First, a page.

Gateway Inc., the South Dakota computer company that ships its high-tech machines in cow-spotted boxes, plans to open a mail-order store in Augusta before the end of the year, a company spokesman said Friday.
The store location has not been disclosed.
A direct marketer of personal computers, Gateway has traditionally sold its computers through telephone and Internet orders. The company opened its first stores -- where customers can see the computers and place orders for them -- in late 1996.
"The stores let the customer touch and see the products -- test-drive them, if you will," company spokesman Greg Lund said. "It's more of a showroom."
Gateway, which was Gateway 2000 until the company changed the name in April, calls its mail-order outlets country stores. They feature the company's Midwestern farm motif -- blue silos, grain bins and tractor-shaped seats.
"You'll see a lot of cow spots in a store," Mr. Lund said.
Customers will be able to place orders from the store and the PCs will be mailed to customers' homes or businesses in 5 to 7 days, Mr. Lund said.
Typically, Gateway stores are about 8,000 square feet and located in suburban areas, Mr. Lund said. So far, the company has 63 stores in 22 states. This will be the third store in Georgia and the first outside the Atlanta area.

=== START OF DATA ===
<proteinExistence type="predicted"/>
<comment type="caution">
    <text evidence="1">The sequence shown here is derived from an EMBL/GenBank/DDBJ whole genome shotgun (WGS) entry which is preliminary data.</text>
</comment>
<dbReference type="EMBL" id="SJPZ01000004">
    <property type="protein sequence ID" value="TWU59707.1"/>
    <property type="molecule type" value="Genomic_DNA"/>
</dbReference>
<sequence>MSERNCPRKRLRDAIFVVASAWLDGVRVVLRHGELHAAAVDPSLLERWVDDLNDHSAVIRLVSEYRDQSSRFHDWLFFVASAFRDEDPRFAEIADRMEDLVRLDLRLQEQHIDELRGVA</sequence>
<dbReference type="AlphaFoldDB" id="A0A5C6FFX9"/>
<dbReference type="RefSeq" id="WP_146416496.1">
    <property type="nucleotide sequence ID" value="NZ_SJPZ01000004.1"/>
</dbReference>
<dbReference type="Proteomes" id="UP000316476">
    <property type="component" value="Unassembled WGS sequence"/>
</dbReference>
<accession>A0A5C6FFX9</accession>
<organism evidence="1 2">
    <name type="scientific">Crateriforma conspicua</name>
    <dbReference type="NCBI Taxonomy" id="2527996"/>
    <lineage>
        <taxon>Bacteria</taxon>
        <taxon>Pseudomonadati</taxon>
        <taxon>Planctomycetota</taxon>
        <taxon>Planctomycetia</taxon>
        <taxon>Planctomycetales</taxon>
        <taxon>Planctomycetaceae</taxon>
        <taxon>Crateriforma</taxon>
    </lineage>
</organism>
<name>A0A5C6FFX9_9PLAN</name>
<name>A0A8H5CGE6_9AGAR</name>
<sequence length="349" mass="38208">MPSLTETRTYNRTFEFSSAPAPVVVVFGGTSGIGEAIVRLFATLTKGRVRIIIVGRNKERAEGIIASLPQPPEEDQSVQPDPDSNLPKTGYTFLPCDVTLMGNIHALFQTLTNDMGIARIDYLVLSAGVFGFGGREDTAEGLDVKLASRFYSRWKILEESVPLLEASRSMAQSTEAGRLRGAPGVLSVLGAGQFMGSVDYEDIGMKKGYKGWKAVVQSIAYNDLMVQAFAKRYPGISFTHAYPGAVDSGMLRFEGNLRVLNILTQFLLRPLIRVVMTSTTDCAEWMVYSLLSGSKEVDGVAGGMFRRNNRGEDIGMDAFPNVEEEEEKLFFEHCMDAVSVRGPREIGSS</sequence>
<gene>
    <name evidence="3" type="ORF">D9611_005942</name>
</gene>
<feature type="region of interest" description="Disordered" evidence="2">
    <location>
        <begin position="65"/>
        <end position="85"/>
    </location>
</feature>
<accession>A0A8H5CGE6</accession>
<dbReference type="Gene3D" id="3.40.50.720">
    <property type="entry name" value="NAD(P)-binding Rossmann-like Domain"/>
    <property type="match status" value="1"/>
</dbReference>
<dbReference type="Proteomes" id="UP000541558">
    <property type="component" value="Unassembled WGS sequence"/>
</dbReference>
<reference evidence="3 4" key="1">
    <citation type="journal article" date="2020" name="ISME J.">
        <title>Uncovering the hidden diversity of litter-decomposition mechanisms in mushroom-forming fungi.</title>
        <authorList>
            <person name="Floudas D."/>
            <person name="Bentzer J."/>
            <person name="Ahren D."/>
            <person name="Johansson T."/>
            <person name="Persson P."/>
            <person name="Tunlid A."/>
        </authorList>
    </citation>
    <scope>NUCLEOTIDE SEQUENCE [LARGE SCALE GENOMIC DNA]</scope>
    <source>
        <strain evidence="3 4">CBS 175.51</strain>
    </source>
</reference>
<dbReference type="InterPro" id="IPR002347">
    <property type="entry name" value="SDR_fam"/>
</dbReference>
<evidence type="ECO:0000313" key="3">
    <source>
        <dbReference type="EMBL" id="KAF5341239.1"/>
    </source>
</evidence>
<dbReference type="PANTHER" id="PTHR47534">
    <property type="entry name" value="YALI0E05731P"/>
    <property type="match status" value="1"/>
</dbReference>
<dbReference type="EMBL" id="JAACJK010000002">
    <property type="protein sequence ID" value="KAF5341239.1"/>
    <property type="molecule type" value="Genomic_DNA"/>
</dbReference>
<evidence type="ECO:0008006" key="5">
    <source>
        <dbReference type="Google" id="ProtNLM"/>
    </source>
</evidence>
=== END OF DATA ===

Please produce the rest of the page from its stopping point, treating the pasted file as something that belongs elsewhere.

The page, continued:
Gateway would not say where the store would be located, but some say it probably will be in west Augusta.
Commercial property appraiser Carlton McDonald said the Augusta Exchange shopping center or the Augusta West Plaza shopping center would be prime locations for a new store like Gateway's.
Keith Campbell, manager of CompUSA, said he had heard that Gateway planned to enter the Augusta market -- possibly in the same shopping center that he is in -- months ago.
"We knew they were coming before we opened our store," he said.
Augusta Exchange developer Jim Timberlake, however, declined to comment.
The potential competition does not frighten computer retailers. On the contrary, some say, they welcome the new store because it will generate more interest in computers.
CompUSA, which opened in June and has announced it plans to merge with Computer City, offers software and accessories, in addition to computer hardware. It also is one of the only national computer retail store that carries Apple computers.
"We will be competing with a company that does a small segment of our business," Mr. Campbell said. "We have been waiting for it to come."
CompUSA and Gateway have different marketing strategies.
CompUSA, which was founded in 1984 in Dallas, has more than 167 stores nationwide. It stocks an inventory of various computer makers, while Gateway sells exclusively Gateway products and does not carry any inventory, instead relying on a direct marketing strategy.
Gateway, founded in 1985, manufactures the computers it sells.
Computer City manger Eliot Harrison said he also welcomes the competition.
"The more competition the better," he said.
Mr. Harrison said believes that the computer industry is headed toward direct marketing of computers.
"It's a great concept," he said.
Gateway Inc. Facts:
Headquarters: North Sioux City, S.D.
1997 revenue: $6.3 billion
Home page: www.gateway.com
Trademark: Black and white cow spots.
Stores: 63 in 22 states
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